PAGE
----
How to start a health food store

This growing industry could give you some healthy profits, read our business guide to help you get started...

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How much does it cost to launch a health store business?

It is impossible to pin down an exact figure for how much your health food shop will cost to set up, as this depends on several factors such as location, amount of stock and services provided.

The cost of buying freehold premises varies in much the same way as house prices vary throughout the country. In the current climate, property prices are dropping, but small premises in a less expensive region will still set you back from £60,000 to over £300,000 plus for a large property in a prime location. Yearly rental costs on leasehold sites, meanwhile, could cost from £8,000 upwards.

You will need to fit out and decorate your shop – a cash till, credit card facilities and a storeroom are essential.

Obviously, you also need stock to sell and workers to employ. Always keep in mind regulations such as the minimum wage and the Working Hours Directive when employing your staff. A small health food shop will just need one or two assistants, but as your store grows, you may wish to add allergy testing and other services to your customers, and this will involve employing a professional – and that means paying a professional wage.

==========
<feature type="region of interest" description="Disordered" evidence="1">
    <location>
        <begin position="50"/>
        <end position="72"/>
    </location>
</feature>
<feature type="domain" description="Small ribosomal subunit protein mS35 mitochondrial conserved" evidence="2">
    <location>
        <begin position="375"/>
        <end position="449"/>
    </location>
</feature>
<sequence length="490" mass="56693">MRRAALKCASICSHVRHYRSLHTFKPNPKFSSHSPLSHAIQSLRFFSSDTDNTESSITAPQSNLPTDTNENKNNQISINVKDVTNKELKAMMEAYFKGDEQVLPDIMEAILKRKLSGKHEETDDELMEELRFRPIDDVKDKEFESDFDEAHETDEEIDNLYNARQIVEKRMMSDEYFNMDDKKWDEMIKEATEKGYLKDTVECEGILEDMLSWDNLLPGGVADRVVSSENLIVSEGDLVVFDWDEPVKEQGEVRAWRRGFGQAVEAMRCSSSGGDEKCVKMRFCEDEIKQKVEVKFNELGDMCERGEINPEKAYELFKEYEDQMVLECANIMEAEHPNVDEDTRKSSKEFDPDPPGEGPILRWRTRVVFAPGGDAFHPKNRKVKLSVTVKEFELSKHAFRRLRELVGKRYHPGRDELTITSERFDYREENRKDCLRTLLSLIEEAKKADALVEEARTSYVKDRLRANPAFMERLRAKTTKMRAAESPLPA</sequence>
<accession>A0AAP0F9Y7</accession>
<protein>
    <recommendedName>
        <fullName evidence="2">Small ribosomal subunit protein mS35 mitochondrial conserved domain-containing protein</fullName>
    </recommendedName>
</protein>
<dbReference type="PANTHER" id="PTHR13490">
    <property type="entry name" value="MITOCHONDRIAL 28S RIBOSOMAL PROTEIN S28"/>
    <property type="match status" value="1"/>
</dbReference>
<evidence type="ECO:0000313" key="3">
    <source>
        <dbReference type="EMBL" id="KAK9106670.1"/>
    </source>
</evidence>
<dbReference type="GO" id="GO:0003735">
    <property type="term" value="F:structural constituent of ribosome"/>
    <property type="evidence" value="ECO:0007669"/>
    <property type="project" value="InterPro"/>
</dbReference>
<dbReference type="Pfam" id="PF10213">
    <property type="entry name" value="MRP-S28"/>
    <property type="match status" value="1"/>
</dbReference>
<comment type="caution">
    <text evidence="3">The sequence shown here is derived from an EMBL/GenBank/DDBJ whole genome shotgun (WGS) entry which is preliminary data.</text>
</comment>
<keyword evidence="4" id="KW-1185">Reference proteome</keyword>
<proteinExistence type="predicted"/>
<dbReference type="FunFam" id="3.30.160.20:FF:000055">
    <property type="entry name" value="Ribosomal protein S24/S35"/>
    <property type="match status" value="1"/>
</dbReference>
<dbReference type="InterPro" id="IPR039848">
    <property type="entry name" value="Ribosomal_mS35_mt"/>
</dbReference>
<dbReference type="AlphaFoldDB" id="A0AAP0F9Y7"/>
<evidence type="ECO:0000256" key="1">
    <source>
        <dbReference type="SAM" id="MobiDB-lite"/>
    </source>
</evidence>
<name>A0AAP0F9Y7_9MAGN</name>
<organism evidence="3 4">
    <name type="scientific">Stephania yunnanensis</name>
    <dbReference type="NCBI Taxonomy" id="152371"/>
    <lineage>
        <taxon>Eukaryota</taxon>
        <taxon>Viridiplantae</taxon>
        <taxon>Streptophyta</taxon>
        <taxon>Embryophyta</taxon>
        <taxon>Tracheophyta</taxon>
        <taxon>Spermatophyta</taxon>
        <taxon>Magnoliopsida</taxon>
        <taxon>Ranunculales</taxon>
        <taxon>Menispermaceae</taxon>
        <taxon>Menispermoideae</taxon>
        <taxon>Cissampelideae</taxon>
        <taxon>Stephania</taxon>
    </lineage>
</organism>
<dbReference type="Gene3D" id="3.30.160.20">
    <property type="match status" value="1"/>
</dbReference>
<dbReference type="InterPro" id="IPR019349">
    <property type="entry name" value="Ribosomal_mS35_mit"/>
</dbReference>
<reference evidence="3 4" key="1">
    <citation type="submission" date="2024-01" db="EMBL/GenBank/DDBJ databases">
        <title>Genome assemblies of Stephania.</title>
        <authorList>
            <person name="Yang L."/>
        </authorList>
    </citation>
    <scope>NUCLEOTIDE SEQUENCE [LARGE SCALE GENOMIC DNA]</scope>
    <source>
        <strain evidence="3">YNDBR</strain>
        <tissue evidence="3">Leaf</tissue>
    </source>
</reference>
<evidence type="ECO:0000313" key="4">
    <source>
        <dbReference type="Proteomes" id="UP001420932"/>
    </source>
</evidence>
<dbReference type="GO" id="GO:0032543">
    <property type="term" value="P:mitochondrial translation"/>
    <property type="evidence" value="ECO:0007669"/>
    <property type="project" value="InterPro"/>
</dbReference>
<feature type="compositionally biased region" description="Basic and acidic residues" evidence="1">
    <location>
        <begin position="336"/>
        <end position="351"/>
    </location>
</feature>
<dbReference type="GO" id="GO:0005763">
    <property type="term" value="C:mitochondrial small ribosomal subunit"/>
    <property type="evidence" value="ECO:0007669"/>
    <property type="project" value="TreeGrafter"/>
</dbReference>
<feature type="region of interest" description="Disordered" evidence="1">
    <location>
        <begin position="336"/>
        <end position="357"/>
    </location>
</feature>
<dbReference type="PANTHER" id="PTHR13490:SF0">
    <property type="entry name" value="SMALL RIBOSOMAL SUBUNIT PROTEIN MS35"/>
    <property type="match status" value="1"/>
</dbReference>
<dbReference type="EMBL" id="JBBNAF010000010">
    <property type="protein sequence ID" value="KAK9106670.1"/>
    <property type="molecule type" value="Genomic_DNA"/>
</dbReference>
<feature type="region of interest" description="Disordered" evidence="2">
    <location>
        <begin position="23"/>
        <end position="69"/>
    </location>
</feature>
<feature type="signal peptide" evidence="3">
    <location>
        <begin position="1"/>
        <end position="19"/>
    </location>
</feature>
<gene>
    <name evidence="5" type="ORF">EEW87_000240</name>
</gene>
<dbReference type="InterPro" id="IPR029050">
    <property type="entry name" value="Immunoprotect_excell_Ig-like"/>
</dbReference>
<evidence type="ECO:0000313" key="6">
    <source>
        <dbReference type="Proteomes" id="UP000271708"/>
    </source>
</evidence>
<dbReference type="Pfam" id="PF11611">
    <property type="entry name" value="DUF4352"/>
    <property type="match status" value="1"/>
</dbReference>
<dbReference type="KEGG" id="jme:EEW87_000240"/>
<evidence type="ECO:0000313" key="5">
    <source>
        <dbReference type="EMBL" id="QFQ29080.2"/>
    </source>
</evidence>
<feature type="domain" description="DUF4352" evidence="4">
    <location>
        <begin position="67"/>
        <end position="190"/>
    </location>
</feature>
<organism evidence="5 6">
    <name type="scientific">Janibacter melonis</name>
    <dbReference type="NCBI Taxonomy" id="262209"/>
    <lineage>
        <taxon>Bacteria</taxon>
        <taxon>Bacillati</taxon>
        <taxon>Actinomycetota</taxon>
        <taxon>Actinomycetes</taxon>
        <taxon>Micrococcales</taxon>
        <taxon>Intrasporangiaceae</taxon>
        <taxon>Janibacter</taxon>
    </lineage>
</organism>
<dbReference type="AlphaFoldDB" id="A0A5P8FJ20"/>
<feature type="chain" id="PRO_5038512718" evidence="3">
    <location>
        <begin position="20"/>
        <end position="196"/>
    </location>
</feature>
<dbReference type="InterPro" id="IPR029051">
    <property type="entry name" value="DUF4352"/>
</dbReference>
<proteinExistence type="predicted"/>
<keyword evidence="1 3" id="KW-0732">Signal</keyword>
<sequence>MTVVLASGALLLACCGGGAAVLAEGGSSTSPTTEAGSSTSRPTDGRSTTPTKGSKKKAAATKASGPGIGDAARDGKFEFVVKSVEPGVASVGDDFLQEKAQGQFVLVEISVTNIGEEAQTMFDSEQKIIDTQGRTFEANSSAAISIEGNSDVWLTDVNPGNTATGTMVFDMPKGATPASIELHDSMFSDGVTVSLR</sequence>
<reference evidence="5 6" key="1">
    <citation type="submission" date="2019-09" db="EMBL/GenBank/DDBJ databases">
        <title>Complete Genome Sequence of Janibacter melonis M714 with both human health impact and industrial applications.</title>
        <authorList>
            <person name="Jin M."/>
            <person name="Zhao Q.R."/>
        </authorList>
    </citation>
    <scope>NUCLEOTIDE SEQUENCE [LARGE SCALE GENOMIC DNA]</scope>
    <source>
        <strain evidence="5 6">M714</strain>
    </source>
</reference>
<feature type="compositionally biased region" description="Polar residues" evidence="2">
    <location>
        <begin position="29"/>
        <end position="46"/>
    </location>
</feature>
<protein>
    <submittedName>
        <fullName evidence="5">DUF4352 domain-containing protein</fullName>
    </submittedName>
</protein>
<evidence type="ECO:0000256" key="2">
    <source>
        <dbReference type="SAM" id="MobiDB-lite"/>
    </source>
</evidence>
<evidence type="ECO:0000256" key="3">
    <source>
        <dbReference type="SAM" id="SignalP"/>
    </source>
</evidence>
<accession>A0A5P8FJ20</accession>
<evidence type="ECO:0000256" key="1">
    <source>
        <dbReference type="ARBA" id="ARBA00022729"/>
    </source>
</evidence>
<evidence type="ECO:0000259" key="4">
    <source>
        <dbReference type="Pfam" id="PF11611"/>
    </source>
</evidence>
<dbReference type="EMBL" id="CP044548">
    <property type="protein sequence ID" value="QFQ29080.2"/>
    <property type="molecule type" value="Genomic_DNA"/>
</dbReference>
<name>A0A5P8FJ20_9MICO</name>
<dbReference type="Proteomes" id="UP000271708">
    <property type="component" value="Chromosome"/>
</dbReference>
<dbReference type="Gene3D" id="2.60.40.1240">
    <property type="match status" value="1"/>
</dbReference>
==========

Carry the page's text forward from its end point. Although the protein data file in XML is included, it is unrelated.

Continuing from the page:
Although this can be done on a part-time basis rather than having a full-blown treatment room for ailing customers, you may want to wait until your firm is on a steady footing before you go down this path.

With stock, there is a wide range of suppliers to choose from. Shop around before coming to a decision, and keep in mind that as a new business you won’t be extended massive amounts of credit, so exercise caution in your initial period of trading.

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Paul Wick, manager of Southville Deli in Bristol says: “It cost us around £16,000, including £4,000 on an initial outlay of stock. This included flooring, decoration and shelving.

“In addition we hired chillers, and our coffee supplier lent us a coffee-grinder.”